You probably don’t know Frank Fanelli, the man behind the Nomad Project. But you were probably in the same room with him at some point. Maybe you saw him fronting his band, the World We Knew, in the early noughties. Perhaps you bought some merch from him when he was working for bands for five years on Warped Tour. Later on, there’s a good chance you saw him in the role of tour manager or lighting director for one of your favorite groups.
What bothers all of us is that we’re not going to see him this spring, either. Fanelli was slated to be the tour manager for Black Veil Brides during their planned co-headlining tour with In This Moment. The coronavirus pandemic has brought a moratorium on concert tours of all sizes. Fanelli has no place to be. And because of that, he started the Nomad Fundraiser For The Touring Crew.
“I sat around for two days really depressed,” Fanelli says after learning about the ITM/Black Veil tour cancellation. “Then I took a shower one morning after waking up, and I had the realization that, ‘Holy shit. I haven’t seen anybody do anything about this yet.’ Besides laugh and post a meme that says this sucks. We could easily put something together.”
The plan was this: For every $20 donated to the Nomad Project, supporters would get a “Merch Daddy” (a nickname given to him by friends on Warped) shirt with an image of Fanelli selling toilet tissue and sanitizer at a 1,000% markup. No part of the donation money would pay for the making of the shirt. As owner of a shirt company (CAT Clothing), he would cover the price out of his own pocket. (“This is me eating the cost of T-shirts to make you want to donate more.”) At the end of March, the donations would close, and the process of disbursement will commence.
During Nomad Project’s first day on GoFundMe (Monday, March 16), Fanelli made his goal of $10,000 in six hours, topping out around $13,000. He publicly thanked everyone on the site and said he was going to move the goal to $20,000. His “reward” was waking up the next morning, checking his inbox and learning that GoFundMe had shut down his project.
“It was incredible how long the terms were in that email,” Fanelli reveals, his tone still feeling the sting. “It wasn’t as long as a CVS receipt, but it was long. When I woke up Tuesday morning, GoFundMe had shut it down sometime in the first hour I was awake.”
Fanelli knew Nomad was too important to shut down. There were 40 of his friends who were out of work. He couldn’t figure out the reason why GoFundMe shut him down. There was no contact person, just a generic email address and more legal fine print than a divorce contract. He reached out to high-profile friends, who took to social media to call out GoFundMe. A business associate of Fanelli’s suggested he reach out to Warped Tour founder Kevin Lyman. Maybe he had a contact there or some pertinent advice. Lyman got on the phone and talked to Fanelli. And the next day, Nomad was back in business.
“Kevin gave me some nice words of advice to potentially get a hold of [GoFundMe] or say something in the correct vein to get a hold of them,” he explains. “They weren’t answering my emails. I CC’d Kevin and his nonprofit organization, Unite The United. I told [GoFundMe] I wished to continue with the benefit. And the next day, I woke up and GoFundMe sent an email basically saying, ‘You’re fine.’ [Laughs.] The first email they sent me that told me I was screwed was bland. The second one saying we were good was equally as bland!”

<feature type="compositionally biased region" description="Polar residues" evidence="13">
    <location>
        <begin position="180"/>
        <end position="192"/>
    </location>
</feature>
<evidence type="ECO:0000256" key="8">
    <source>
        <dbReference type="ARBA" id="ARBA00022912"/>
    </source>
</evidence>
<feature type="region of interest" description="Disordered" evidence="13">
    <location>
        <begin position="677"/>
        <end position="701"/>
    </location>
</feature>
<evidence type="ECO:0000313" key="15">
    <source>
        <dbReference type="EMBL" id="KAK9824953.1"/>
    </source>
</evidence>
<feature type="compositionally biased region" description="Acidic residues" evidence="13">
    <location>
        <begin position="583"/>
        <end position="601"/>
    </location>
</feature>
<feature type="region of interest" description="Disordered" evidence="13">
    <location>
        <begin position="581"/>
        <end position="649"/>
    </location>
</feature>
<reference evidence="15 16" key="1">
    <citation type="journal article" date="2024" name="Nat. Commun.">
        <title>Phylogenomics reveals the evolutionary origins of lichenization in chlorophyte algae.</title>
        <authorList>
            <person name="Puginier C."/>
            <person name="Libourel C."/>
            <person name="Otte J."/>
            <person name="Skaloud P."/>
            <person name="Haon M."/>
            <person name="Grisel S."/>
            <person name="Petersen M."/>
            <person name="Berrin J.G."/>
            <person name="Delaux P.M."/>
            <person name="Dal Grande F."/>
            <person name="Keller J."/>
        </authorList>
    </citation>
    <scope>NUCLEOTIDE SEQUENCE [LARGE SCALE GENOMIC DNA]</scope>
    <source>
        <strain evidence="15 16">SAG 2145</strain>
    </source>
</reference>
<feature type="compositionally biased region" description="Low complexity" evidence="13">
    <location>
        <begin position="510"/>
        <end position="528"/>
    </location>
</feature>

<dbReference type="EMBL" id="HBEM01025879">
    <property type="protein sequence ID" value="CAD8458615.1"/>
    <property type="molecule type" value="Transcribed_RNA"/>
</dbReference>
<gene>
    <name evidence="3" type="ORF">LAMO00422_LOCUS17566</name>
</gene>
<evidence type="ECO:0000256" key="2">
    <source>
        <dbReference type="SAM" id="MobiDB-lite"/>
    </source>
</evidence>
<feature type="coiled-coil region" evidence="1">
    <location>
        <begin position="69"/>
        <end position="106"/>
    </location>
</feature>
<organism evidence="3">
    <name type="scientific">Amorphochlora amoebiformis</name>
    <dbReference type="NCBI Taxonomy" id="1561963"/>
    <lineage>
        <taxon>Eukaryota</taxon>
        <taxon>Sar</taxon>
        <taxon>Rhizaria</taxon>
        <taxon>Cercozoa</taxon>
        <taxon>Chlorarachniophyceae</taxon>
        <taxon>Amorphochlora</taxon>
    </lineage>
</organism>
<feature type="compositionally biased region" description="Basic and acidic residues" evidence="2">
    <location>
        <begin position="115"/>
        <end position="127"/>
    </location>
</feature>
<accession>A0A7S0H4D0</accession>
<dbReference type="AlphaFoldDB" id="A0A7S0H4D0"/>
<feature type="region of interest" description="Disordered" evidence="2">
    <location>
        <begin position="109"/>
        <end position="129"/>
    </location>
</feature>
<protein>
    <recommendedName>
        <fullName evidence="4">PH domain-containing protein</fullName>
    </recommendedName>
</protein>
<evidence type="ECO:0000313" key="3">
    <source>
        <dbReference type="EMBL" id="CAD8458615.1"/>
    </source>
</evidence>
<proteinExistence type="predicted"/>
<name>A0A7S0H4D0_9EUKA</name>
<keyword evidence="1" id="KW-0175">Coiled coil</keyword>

Fanelli and his partner Tatiana Danielle (who also worked for Warped) are going through all the emails of dozens of people who need help. The duo is sending out a form that asks for a name, what tour they were scheduled to be on and references as to who hired them. As this article was published, music fans and supporters have ponied up over $17,000 in support of Nomad. Fanelli knows he can’t fix the situation. But if he can help pay someone’s utility bill for a month, it’s all worth it.
“I know so many people personally who are affected by this,” Fanelli says. “But now we’re getting emails from strangers. That shows me that [Nomad] is working in a way that I want it to work. Because everybody’s hopefully going to get help. Hypothetically, if I can give everybody $100, they can get groceries for a week, and that was $100 they didn’t have. But the sky’s the limit. Anything can happen.
“I’m not doing anything else,” he says with conviction. “I’m not tour managing anymore, and we’re not doing merch because we can’t. Until that comes back, this is my job now. And I don’t mind doing it because one, I’m helping people. And two, I’m helping people in my same position. And that’s why I care.”
One thing that Fanelli has marveled at is the support of the musical communities he came up through via the scene and Warped Tour. Warped ending may give pause to the future, but the people who attended and supported their own scenes never forgot what it meant to them.
“I’ve been going to underground shows since 2001,” he says. “Every person I have ever loved and had a solid relationship with in my life has come from this music scene that I have been in for this long. Whether it’s heavy metal and hardcore, punk rock, pop punk or any of the subgenres, whatever. Everybody till this day is still part of that same scene I’ve been with since I was a kid. As we get older, we get closer. We still have that same bond. With [the] Nomad Fund, everybody knows we’re trying to make that community easier and better for ourselves.”
To donate and learn more about the Nomad Project (and get your own Merch Daddy swag on), point your browser here. And don’t forget to wash your hands.